Locky has been a devastating force for the last year in the spam and ransomware landscape. The Locky variant of ransomware has been responsible for huge amounts of spam messages being sent on a daily basis. The main driver behind this traffic is the Necurs botnet. This botnet is responsible for the majority of Locky and Dridex activity. Periodically Necurs goes offline and during these periods we typically see Locky activity decrease drastically. One of these periods is currently ongoing.
These vulnerabilities were discovered by Aleksandar Nikolic of Cisco Talos.
Oracle’s Outside In Technology (OIT) is a set of SDKs that software developers can use to perform various actions against a large number of different file formats. According to the OIT website: “Outside In Technology is a suite of software development kits (SDKs) that provides developers with a comprehensive solution to extract, normalize, scrub, convert and view the contents of 600 unstructured file formats.” Talos recently discovered vulnerabilities in the RTF and PDF parsers used by OIT that can be used to achieve arbitrary code execution on affected systems. Specially crafted files that leverage these parsers can be used to create conditions that could be leveraged by an attacker to obtain the ability to execute arbitrary code on affected systems.
Vulnerabilities discovered by Talos
Talos is disclosing multiple vulnerabilities discovered in the Aerospike Database Server. These vulnerabilities range from memory disclosure to potential remote code execution. This software is used by various companies that require a high performance NoSQL database. Aerospike fixed these issues in version 3.11.
The Aerospike Database Server is both a distributed and scalable NoSQL database that is used as a back-end for scalable web applications that need a key-value store. With a focus on performance, it is multi-threaded and retains its indexes entirely in ram with the ability to persist data to a solid-state drive or traditional rotational media.
TALOS-2016-0264 (CVE-2016-9050) – Aerospike Database Server Client Message Memory Disclosure Vulnerability
TALOS-2016-0266 (CVE-2016-9052) – Aerospike Database Server Index Name Code Execution Vulnerability
TALOS-2016-0268 (CVE-2016-9054) – Aerospike Database Server Set Name Code Execution Vulnerability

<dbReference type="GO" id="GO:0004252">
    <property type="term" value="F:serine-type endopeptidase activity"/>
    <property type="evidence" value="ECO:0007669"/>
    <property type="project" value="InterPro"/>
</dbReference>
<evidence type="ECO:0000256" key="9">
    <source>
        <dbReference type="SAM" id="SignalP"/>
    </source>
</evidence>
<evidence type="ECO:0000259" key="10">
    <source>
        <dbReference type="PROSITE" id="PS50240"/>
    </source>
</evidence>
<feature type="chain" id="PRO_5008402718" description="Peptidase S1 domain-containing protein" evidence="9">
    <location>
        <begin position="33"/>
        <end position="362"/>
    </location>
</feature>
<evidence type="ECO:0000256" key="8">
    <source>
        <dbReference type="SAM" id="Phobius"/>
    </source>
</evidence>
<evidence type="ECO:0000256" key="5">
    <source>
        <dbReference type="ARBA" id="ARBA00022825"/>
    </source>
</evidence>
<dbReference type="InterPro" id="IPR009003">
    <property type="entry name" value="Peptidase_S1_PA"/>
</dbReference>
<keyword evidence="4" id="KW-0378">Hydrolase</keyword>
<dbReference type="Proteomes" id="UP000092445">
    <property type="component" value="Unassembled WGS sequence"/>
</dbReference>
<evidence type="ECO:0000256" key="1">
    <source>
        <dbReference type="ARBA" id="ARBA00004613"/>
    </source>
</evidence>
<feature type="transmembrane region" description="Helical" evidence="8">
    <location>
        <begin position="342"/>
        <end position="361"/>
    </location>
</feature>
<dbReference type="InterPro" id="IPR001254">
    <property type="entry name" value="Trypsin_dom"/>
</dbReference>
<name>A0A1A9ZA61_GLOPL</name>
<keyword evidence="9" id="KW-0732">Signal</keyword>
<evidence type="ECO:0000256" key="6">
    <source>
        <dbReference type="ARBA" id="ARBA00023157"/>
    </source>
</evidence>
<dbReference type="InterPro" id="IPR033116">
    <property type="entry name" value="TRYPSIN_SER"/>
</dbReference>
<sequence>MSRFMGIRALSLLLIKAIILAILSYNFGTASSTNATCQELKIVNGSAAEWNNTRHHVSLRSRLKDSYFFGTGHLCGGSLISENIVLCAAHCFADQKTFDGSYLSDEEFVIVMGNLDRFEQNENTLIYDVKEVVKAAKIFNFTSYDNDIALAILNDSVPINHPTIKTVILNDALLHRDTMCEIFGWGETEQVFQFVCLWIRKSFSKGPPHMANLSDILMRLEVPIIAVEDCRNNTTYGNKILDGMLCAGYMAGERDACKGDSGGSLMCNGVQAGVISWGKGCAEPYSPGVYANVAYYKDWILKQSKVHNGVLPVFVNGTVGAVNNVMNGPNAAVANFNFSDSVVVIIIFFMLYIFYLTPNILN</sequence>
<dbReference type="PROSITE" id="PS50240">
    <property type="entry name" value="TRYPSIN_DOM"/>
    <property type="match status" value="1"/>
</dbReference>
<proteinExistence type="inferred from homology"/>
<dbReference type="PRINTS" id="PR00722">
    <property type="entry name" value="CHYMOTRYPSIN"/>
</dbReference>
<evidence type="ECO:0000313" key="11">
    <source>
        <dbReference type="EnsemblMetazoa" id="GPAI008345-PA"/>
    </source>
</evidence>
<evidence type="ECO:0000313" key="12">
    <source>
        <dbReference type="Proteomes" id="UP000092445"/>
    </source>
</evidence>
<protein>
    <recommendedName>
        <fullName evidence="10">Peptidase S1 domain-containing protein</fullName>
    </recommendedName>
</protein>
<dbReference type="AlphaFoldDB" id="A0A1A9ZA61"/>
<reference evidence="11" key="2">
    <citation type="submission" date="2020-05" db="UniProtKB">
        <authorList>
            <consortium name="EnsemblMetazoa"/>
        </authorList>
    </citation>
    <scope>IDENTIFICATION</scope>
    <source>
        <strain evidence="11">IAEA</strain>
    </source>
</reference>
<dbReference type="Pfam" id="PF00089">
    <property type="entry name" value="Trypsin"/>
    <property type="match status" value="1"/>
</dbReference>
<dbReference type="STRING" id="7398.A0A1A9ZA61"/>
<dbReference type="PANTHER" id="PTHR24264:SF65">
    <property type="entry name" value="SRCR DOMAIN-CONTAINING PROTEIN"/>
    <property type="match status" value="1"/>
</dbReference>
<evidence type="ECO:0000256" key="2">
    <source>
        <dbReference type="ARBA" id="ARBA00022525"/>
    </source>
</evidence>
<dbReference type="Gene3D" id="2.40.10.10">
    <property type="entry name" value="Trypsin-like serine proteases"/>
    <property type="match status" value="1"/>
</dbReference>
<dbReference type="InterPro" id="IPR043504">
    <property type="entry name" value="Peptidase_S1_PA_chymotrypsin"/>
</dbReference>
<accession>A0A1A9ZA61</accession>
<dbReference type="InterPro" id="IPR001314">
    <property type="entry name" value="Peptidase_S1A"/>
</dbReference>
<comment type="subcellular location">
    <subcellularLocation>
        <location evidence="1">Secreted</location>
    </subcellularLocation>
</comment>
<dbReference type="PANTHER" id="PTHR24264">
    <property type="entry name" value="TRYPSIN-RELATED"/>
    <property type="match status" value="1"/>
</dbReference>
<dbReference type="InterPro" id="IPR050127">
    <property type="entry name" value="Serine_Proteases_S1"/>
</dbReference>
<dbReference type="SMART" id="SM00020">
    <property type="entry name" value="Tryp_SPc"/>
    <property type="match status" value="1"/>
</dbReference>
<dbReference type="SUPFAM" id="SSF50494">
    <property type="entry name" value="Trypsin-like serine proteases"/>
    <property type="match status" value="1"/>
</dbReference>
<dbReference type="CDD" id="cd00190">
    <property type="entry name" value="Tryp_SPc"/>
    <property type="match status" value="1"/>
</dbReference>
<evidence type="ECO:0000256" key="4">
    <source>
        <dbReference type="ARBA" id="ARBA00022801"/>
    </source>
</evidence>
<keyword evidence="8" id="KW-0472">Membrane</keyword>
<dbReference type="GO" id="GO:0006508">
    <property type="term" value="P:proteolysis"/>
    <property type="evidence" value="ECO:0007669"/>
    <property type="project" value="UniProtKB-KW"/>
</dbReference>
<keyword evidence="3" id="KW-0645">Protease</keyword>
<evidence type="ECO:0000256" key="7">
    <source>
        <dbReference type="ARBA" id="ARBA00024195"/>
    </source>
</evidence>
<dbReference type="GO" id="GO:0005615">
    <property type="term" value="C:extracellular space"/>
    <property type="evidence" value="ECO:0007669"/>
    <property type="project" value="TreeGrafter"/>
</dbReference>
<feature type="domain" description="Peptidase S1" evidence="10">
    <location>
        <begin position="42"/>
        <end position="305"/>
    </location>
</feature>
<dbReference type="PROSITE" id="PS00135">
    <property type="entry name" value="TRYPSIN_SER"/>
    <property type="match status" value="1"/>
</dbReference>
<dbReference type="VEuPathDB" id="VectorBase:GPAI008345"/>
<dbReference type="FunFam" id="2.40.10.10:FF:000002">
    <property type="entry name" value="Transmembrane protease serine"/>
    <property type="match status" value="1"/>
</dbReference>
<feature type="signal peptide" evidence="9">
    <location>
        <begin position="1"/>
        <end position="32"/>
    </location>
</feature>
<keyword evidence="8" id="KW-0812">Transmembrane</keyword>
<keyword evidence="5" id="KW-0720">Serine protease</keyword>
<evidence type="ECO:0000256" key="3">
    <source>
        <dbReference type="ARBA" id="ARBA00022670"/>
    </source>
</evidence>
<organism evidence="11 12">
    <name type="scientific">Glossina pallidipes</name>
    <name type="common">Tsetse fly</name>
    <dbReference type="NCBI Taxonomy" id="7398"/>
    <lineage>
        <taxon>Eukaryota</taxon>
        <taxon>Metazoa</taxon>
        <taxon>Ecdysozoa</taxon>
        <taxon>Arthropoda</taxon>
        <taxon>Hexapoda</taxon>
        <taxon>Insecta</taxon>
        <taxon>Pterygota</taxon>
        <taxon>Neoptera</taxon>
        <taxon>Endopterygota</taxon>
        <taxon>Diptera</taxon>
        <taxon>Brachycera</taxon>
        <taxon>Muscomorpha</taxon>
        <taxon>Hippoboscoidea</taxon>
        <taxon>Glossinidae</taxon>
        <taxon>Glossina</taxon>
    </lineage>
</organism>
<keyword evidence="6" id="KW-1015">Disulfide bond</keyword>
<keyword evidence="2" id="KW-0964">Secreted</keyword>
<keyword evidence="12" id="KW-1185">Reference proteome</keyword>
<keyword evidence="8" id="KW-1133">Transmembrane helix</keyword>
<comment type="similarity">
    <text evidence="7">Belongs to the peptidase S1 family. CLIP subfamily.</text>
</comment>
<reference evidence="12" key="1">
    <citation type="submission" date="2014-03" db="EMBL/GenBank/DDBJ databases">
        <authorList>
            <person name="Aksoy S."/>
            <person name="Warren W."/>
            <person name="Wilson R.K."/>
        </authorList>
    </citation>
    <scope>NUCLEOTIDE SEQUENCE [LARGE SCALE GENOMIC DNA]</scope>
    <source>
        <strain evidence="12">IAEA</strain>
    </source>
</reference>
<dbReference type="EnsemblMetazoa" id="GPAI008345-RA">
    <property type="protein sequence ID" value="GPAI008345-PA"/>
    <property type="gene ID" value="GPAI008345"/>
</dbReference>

Happy New Year to our readers! Today marks the first Patch Tuesday of 2017 with Microsoft releasing their monthly set of bulletins designed to address security vulnerabilities. This month’s release is relatively light with 4 bulletins addressing 3 vulnerabilities. Two bulletins are rated critical and address vulnerabilities in Office and Adobe Flash Player while the other two are rated important and address vulnerabilities Edge and the Local Security Authority Subsystem Service.
Bulletins Rated Critical
Microsoft bulletins MS17-002 and MS17-003 are rated critical.
MS17-002 addresses CVE-2017-0003, an arbitrary code execution vulnerability in Microsoft Office 2016. Specifically, Microsoft Word 2016 and Microsoft SharePoint Enterprise Server 2016 are affected. This vulnerability manifests in the way Office handles objects in memory. Exploitation of this flaw is achievable if, for example, a user opens a specifically crafted Word document received via email or downloaded from a site hosting a specifically crafted document.
Over the past several weeks, there have been ongoing discussions regarding cyber attacks that have occurred against several political, governmental, and private sector entities in the United States. These discussions have revolved around allegations that these cyber attacks were designed to interfere with the 2016 U.S. Federal Elections as well as identifying who is responsible for these high-profile compromises. On December 29, 2016, the United States Department of Homeland Security (DHS) and Federal Bureau of Investigation (FBI) released a joint analysis report detailing some of the tools and infrastructure used by adversaries to compromise these institutions. The DHS-FBI joint report is referring to this activity as GRIZZLY STEPPE. Talos is aware of these discussions and reports of malicious activity associated with GRIZZLY STEPPE and has responded to ensure our customers are protected.
Coverage for GRIZZLY STEPPE is available through Cisco’s security products, services, and open source technologies. The IP addresses listed in the DHS-FBI report have also been evaluated and applicable ones blacklisted. Note that Talos will continue to monitor for new developments to ensure our customers remain protected.
IEC 60870-5-104 Protocol Detection Rules
Cisco Talos has released 33 Snort rules which are used to analyze/inspect IEC 60870-5-104 network traffic. These rules will help Industrial Control Systems/Supervisory Control and Data Acquisition (ICS/SCADA) asset owners to allow the identification of both normal and abnormal traffic in their environments. In order for these rules to be effective they should be selectively turned on/enabled. SIDS 41053-41077 will detect various TypeIDs, if that specific TypeID is not in use then the rule should be enabled. SIDS 41078-41079 will detect IEC 104 traffic entering/exiting the ICS network. If 104 traffic is not supposed to enter/exit the ICS network then these sids should be enabled. The rules will require both Snort $EXTERNAL_NET and $HOME_NET variables to be correctly configured for some of the rules to be effective. If a network does not have IEC 104 traffic these rules should not be enabled as they are only intended to detect IEC 104 traffic and will likely result in false positives (FPs) on non-IEC 104 traffic.
What is IEC 104?IEC 104 is a network protocol that is commonly used in ICS/SCADA environments. Various ICS/SCADA devices use IEC 104 to communicate with other ICS devices such as, but not limited to, Programmable Logic Controllers, Remote Terminal Unit, etc.
Read more on the snort blog here